Dotcom

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Related to dot-com: Dot-com bubble, Dot-com crash
A cloned pig which has not, to date, suffered any of the usual complications of cloning, many of which are related to a compromised immune system
References in periodicals archive ?
Dot-com entrepreneurs have a decade of exposure to all things Internet, web and technology, which makes them smarter and more-informed Internet business minds.
This new database represented the universe of dot-com names.
He attributes the downfall of many early companies to a combination of two things--a lack of understanding of how different the insurance market is from other financial services, and the Internet hype and dot-com boom that led people to spend too much money on the wrong things.
Before the dot-com era, venture capitalists would take a technology risk, but never a market risk.
Invented by a former dot-com engineer, players of Burn Rate struggle to keep a dot-com start-up afloat as bad business pours in and the money runs out.
"Dot-com entrepreneurs today should go back to basics," Romeo said.
"I had thousands of emails from dot-com employees informing me of the goings on in their companies," writes Kaplan.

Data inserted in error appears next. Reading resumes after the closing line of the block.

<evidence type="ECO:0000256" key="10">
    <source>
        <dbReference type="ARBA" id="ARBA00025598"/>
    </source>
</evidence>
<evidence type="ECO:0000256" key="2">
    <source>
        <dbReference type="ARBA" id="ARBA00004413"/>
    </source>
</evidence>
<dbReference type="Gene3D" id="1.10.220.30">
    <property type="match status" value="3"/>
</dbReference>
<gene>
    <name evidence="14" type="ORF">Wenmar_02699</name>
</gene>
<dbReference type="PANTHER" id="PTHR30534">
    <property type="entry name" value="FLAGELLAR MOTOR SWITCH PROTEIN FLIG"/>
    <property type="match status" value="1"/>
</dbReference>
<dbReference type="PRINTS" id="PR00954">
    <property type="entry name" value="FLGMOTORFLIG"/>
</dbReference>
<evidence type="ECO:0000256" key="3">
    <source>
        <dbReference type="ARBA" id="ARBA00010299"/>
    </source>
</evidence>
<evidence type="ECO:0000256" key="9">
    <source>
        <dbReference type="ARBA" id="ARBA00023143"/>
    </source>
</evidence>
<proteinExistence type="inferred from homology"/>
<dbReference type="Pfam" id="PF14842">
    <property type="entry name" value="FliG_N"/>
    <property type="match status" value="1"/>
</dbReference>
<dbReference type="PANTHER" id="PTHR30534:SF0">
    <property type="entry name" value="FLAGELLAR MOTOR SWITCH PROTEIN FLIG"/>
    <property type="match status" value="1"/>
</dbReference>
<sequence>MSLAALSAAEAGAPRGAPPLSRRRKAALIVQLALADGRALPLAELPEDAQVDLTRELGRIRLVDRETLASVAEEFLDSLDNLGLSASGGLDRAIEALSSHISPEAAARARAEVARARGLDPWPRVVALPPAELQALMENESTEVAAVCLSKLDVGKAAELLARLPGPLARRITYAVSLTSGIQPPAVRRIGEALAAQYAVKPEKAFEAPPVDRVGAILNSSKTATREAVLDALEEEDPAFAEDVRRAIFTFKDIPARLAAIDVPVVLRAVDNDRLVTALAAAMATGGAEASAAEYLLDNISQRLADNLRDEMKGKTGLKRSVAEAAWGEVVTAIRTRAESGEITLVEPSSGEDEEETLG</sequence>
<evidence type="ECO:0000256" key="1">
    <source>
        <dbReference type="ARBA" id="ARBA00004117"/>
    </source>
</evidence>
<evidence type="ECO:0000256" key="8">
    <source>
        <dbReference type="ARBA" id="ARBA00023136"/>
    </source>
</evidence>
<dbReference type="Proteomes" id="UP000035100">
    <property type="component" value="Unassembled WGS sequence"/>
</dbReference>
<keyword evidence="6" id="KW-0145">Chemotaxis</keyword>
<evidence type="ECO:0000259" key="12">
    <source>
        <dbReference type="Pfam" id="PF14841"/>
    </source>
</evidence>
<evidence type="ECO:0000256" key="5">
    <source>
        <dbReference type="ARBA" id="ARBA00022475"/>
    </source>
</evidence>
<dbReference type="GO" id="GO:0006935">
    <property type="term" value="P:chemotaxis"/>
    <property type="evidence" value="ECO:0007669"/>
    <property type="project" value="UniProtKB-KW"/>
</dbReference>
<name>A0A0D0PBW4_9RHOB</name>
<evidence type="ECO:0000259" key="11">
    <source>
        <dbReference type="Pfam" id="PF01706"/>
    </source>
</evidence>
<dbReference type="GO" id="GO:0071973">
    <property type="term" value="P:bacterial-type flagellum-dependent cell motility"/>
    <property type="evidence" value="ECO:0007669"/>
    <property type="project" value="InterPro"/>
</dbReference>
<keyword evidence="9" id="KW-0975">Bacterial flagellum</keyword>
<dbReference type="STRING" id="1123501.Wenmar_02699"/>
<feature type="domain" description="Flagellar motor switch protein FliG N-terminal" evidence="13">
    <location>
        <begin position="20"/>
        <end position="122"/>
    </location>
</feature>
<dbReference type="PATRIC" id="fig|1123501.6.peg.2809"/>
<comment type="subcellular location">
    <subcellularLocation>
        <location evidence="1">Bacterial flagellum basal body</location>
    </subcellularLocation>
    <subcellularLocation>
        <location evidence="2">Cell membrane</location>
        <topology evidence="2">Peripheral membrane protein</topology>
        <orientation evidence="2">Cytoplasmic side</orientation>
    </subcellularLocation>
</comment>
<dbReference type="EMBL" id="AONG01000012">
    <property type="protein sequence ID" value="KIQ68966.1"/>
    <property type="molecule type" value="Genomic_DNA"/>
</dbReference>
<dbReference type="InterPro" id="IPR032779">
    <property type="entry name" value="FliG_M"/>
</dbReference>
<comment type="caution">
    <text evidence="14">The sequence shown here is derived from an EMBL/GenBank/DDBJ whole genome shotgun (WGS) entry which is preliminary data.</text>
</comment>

"I do think that Capacitor appeals to the Web-savvy, dot-com, Burning Man audience member.
ABOUT TWO YEARS AGO, A journalist I know interviewed the five founders of a new dot-com for an article in a prominent business magazine.
When I had previously covered Sundance, during the dot-com boom of early 2000, it looked as if the future of film was off-screen and on-line.
"Our institutions of higher education are the ultimate long-term investment," Insana advised, "but that doesn't mean that a college or university should put itself in an inferior position by being too conservative, and hanging onto the minority of lower-return investments." On the other hand, said the analyst, "you don't want to swing for the fences." He cautioned that schools must drop the 20-percent-rate-of-return mindset that was prevalent during the dot-com boom: "That just isn't a normal rate of return." Endowment managers, he said, must now accept that when it comes to the market, "the abnormal has become normal.